Saturday, February 06, 2010

Possible cancer cure found in blushwood shrub

Claims like this are a dime a dozen but there is a tiny percentage that does pan out

CANCER patients are offering themselves as human guinea pigs as researchers investigate a possible cure for cancer found in north Queensland rainforests. Scientists have identified a compound in the fruit of the native blushwood shrub that appears to "liquefy and destroy cancer with no side-effects", according to latest research.

Found deep in the remnants of a 130 million-year-old rainforest, the fruit extract may yet hold the secret antidote to Australia's No.1 killer disease. Victoria Gordon, of EcoBiotics, an Atherton Tableland-based company, said they hoped to go to human clinical trials later this year. Dr Gordon said a single dose injection of the extract, known as EBC-46, had been effective in 50 critically ill dogs and about a dozen cats and horses.

"This is proving to be something exceptional," she said. "The tumour literally liquefies. "There is a rapid knock-down of the tumour, it disintegrates within 24 hours and we have a rapid healing response. "The biggest tumour we treated was the size of a Coke can in a dog, and that animal is fully healed and healthy." Dr Gordon said it had worked on skin cancers, such as carcinomas and melanomas, and bone cancer, and was a possible treatment for breast, colon and prostate cancer.

But she warned wannabe human guinea pigs against seeking under-the-table treatment. She said it was "immoral, illegal, and unscientific" to seek to be administered the drug before approval, likely to take up to seven years, by the Therapeutic Goods Administration. "We have been inundated with calls – it shows there is such a need for a breakthrough in anti-cancer treatment," she said. "Most people understand when we explain the situation."

Former breast cancer sufferer Mena Crew, 65, said many dying of cancer would "do anything for a miracle cure". "We would all like a magic cure, that would be wonderful, and I hope in my lifetime we find it," the breast cancer support volunteer said. She has worked with more than 200 sufferers and some victims in her role with the Cancer Council Queensland.

"I don't want to kill the enthusiasm of all the wonderful research, but until it is proven it will do the job, we recommend they go with proven and conventional treatments," she said. "It is good, however, to think the secret antidote may be growing in the jungle above Cairns."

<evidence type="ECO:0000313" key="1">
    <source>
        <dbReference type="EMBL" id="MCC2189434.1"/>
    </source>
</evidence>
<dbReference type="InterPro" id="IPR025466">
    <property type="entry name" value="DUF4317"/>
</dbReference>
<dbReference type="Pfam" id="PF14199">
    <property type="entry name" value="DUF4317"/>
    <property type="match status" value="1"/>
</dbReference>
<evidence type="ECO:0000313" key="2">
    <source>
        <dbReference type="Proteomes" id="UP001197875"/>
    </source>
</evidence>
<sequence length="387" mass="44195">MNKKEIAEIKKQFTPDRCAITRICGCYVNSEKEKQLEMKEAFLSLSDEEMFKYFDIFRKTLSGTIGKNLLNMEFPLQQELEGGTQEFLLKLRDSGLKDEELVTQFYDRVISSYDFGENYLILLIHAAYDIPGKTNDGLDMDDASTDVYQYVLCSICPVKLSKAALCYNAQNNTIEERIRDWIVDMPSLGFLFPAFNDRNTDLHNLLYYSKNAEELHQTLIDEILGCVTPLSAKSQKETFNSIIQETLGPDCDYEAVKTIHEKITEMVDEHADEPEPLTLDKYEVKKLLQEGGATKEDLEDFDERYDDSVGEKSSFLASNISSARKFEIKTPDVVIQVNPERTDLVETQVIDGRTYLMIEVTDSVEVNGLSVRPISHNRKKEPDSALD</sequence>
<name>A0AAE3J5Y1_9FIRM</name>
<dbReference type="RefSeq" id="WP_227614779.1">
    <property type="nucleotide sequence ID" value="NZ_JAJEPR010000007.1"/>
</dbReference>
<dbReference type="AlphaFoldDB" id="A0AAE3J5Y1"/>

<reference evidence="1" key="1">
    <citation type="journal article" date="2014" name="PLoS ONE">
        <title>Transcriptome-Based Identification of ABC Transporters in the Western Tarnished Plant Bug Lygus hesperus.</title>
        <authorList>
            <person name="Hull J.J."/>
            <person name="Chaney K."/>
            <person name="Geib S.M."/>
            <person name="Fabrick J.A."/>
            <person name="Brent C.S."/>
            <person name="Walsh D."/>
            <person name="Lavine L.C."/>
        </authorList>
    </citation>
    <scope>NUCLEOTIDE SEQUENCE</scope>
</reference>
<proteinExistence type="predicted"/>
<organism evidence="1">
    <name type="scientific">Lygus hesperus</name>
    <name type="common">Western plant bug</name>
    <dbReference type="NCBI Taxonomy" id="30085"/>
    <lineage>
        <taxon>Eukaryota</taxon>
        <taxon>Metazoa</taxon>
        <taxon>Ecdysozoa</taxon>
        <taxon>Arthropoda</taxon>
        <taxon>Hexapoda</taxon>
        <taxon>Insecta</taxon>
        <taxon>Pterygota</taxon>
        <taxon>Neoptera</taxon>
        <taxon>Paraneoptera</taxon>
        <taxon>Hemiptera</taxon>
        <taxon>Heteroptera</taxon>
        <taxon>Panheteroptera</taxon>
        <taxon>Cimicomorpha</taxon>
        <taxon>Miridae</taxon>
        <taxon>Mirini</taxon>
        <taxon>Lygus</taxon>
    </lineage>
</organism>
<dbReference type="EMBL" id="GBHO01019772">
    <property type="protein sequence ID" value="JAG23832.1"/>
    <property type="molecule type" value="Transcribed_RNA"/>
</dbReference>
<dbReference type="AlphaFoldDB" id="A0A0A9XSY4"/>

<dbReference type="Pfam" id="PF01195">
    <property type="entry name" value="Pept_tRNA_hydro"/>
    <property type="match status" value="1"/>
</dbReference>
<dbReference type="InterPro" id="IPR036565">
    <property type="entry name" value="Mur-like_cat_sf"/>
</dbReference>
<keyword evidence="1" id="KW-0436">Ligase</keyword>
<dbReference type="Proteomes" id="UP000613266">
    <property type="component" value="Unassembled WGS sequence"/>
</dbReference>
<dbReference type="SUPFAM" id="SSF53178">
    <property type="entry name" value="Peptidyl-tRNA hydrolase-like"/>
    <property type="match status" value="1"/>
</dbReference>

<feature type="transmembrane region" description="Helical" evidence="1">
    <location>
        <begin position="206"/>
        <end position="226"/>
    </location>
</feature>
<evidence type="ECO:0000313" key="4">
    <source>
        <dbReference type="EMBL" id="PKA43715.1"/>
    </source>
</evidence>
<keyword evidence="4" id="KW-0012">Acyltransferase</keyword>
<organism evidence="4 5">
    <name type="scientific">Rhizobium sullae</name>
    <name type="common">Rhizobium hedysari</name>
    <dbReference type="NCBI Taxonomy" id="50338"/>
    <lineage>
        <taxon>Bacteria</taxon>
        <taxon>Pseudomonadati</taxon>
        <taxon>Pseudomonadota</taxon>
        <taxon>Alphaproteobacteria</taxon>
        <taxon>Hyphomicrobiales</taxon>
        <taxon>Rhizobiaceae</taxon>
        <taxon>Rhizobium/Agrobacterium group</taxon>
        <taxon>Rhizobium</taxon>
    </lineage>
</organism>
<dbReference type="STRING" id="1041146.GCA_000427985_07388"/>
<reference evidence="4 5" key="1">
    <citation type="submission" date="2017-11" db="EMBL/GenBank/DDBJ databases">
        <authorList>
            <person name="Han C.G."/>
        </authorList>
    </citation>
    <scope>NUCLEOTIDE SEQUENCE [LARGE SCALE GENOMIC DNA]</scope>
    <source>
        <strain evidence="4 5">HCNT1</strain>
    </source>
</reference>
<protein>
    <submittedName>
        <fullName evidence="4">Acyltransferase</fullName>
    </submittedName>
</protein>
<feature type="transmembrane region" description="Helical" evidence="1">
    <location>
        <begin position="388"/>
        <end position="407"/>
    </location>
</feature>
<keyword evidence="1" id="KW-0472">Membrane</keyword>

Dangerous recreational use of painkillers

Young people are dosing up on over-the-counter painkillers in a worrying trend that can burn holes in their stomachs and require them to use colostomy bags, health professionals have warned. has been told young people regularly walk into chemists, buy "75-packs" of Nurofen Plus - which contain 12.5 grams of the narcotic codeine - and then pop up to 40 tablets with coffee and alcohol over a day.

One inner-city chemist, who did not want to be named, said the practice was quite common among young people. "They come into the shop and you warn them that they [the tablets] can burn through their stomach linings if they take so many, but they just don't believe you," the pharmacist said. "I didn't think it was so bad until I was sitting with my partner recently having a coffee and I saw two young girls go over to a chemist buy a pack of Nurofen Plus and then come back and have four tablets with a cup of coffee. "It is just ridiculous."

Clinical director of the Gold Coast Drug Council Julie Fox said young people taking vast quantities of Nurofen Plus, which also contains ibuprofen, was the "emerging trend" of the Gold Coast drug scene. Ms Fox said some women were taking up to 40 to 50 tablets at a time, getting high from the codeine, completely unaware of the medical implications. "I mean, you end up with young people having colostomy bags," she said.

"It is cheap and it is really easy to get. They are taking very large amounts and the medical consequences are absolutely horrendous." From May 1, tighter controls of the over-the-counter analgesics come into force, meaning people could only buy a maximum of 30 tablets at a time. But Pharmacy Guild of Australia communications director Greg Turnbull said nothing would stop them moving to the next chemist shop and simply buying more over the counter.

Mr Turnbull said the Guild wanted sales of drugs containing codeine, including Nurofen Plus, to be registered in the same way as pseudoephedrine sales. "We think that the technology is there now for the real-time monitoring of products containing codeine, which would alert pharmacists that a person had bought a large packet of these medicines at a pharmacy down the road," he said. Mr Turnbull said they should not be made "prescription only", because it forced the legitimate users of the medicine to go to a doctor to get a prescription for a drug which was safe when taken as directed.

The Royal Brisbane and Womens Hospital's director of addictive psychology, Doctor Mark Daglish, said the trend towards non-prescription drug abuse was frightening. "The two common ones would be paracetamol and codeine - so the Panadeine and Panadeine Forte - and the ibuprofen-based ones, like Nurofen Plus," he said.

Dr Daglish agreed that people had no idea of the consequences of taking 40 tablets. "You would get a reasonable opiate hit and a huge ibuprofen overdose," he said. "And in overdose they are particularly dangerous because they tend to burn a hole through your stomach lining, or they can rot your kidneys." Dr Daglish supported any plan to restrict the sales of the drugs.


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